Practical Theory - The Origin
The Scholars in CyberEnglish
ToDaY's MeNu - Ted

Friday, June 14, 2013

Ten White Geese by Gerbrand Bakker

Ten White Geese by Gerbrand Bakker is a hauntingly beautiful novel that resides in the naturalistic rural country mind. What have happened to three of the geese? She has taken up residence in an abandoned farm. She is following a scholarly path via the Collected Poems of Emily Dickenson. She is returning to her roots and is going native. She is in a rented house far from anyone and without curtains, though she thinks she needs them. The fireplace works well and she takes naps on boulders. One day a badger bit her as she was sleeping nude on a boulder. Sheep and other livestock visit her house. She is tending to the landscape and gardens, but doesn’t know what things are what. Why is she here? Is it refuge from a failed marriage and teaching job?
She has a symbiotic relationship to Emily Dickenson. She lives alone in this rustic abandoned farm doing chores around the farm to accommodate the geese and garden. It is her sanctuary just as Emily had the attic of her dad’s house in Amherst. She abandoned her mobile phone on the ferry over to UK and thereby abandoned all electronics and going old school.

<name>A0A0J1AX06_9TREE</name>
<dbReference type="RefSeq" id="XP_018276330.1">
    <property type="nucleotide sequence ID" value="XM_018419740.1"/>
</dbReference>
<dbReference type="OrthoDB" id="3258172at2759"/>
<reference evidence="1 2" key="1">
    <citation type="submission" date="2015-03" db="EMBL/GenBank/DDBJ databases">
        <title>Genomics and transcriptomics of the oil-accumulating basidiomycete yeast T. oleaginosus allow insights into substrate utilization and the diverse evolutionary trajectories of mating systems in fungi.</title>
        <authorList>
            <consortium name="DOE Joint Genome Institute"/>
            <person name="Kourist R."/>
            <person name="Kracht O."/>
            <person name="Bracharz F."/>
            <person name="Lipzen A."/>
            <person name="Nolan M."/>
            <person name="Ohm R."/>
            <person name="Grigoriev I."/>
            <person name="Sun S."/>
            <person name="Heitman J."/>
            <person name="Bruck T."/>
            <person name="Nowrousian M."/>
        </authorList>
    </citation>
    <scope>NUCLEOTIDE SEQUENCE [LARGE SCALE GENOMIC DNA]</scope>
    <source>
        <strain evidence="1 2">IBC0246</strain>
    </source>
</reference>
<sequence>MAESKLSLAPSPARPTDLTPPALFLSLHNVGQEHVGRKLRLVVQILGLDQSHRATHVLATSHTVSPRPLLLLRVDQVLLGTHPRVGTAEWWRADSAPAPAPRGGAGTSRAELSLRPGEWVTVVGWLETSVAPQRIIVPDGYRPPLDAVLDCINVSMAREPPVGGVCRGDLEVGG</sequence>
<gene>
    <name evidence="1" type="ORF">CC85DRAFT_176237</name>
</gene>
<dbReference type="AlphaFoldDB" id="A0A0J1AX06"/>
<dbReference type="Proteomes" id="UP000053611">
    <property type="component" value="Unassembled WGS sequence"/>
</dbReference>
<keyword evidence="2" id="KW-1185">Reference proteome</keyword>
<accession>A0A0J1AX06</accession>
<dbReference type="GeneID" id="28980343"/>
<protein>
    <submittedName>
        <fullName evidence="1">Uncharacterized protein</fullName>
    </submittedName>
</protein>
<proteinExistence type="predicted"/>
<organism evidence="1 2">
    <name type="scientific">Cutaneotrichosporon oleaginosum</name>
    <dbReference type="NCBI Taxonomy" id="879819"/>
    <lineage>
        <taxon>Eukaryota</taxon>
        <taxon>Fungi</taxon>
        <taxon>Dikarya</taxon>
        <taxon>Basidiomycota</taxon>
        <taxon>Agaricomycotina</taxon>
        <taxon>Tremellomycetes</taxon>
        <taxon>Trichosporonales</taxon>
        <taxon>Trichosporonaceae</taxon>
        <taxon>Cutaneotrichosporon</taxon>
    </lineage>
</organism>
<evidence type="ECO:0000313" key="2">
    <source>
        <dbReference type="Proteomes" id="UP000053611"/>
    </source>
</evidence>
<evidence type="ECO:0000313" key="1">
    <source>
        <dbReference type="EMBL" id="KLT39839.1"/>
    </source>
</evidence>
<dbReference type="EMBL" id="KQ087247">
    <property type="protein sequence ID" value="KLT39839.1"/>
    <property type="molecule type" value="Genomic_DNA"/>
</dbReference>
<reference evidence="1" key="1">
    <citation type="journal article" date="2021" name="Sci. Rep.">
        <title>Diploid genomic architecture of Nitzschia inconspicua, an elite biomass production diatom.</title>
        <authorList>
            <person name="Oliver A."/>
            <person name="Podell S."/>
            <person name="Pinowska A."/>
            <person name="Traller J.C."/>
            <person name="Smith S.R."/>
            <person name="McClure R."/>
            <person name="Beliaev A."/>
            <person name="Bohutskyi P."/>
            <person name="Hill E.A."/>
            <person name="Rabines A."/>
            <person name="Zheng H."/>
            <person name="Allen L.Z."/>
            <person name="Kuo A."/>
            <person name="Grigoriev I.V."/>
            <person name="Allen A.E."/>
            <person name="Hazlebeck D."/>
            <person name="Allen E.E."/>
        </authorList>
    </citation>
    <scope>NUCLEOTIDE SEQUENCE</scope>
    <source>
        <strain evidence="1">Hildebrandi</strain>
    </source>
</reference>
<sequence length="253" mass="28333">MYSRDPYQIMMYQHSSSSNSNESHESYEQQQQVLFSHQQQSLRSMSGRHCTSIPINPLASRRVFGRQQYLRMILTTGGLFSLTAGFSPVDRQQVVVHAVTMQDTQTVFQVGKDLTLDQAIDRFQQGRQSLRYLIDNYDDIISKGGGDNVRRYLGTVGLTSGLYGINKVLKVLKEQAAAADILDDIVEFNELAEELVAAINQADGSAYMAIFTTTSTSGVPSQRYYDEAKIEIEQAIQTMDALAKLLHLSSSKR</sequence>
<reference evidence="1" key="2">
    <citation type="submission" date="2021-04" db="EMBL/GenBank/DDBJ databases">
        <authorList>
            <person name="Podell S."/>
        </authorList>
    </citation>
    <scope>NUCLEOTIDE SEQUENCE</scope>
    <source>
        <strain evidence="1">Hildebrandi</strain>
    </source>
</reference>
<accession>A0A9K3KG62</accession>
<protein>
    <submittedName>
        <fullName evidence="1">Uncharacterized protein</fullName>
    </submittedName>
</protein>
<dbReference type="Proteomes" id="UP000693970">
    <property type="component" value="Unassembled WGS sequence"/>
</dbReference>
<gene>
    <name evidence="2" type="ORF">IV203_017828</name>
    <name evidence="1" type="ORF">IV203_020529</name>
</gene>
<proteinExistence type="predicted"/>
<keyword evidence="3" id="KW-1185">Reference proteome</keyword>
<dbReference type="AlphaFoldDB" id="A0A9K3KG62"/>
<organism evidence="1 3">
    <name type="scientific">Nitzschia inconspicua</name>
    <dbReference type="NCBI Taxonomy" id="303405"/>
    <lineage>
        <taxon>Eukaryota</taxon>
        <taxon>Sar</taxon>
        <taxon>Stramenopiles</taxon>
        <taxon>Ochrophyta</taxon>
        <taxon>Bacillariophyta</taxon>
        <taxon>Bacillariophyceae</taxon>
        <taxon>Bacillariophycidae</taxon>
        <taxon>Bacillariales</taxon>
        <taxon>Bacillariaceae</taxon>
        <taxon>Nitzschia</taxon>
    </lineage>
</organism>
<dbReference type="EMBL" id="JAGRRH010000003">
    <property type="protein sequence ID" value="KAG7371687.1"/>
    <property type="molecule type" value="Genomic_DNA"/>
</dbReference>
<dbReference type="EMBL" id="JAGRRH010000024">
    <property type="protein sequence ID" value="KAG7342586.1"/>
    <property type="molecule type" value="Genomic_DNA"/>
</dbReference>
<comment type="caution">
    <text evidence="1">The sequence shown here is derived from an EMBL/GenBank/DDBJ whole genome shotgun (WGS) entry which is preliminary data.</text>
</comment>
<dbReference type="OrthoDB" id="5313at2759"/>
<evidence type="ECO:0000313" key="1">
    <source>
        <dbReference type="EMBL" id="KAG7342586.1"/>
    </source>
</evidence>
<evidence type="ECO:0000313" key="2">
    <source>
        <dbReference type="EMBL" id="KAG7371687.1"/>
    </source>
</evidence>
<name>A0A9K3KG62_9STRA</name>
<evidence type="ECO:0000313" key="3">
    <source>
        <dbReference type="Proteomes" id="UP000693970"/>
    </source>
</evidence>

Rhys Jones, a local farmer/shepherd fills her in on Mrs Evans, the former tenant of the farm. The geese are hers and she gets a lamb in the spring in exchange for grazing rights. He has a key to the place, which he turns over to her. She has had her Collected Works of Emily Dickenson for a decade and never noticed in the TOC that the LOVE section was short, whereas the TIME & ETERNITY section was long. She cried.
Each day bring one less goose. She is getting less lost on her walks and drives. She is seeing Emily in her garden Her husband, father and mother have no idea where she is.  The husband gets a foot injury as does his wife, Emilie, from the badger. His was from a box of books, her books he was storing away, that fell on his foot. While at the doctor, he discovered something medical about her. We learn her name when a walking traveler, Bradwen Jones, and his dog, Sam, stop by her house.
Everyone doesn’t believe she was bitten in the middle of the day by a badger. They are nocturnal and shy. Everyone thinks she is German when she speaks. She is Dutch. She thinks everyone named Jones is related. She can’t seem to get rid of Bradwen and Sam. He does things around the house and Emilie wonders about how Emily could live as she did. Is there envy?
She has admired Emily all her life and unlike Emily she has allowed the men in her life call the shots. She admires Emily and wants to be Emily Dickenson.

No comments: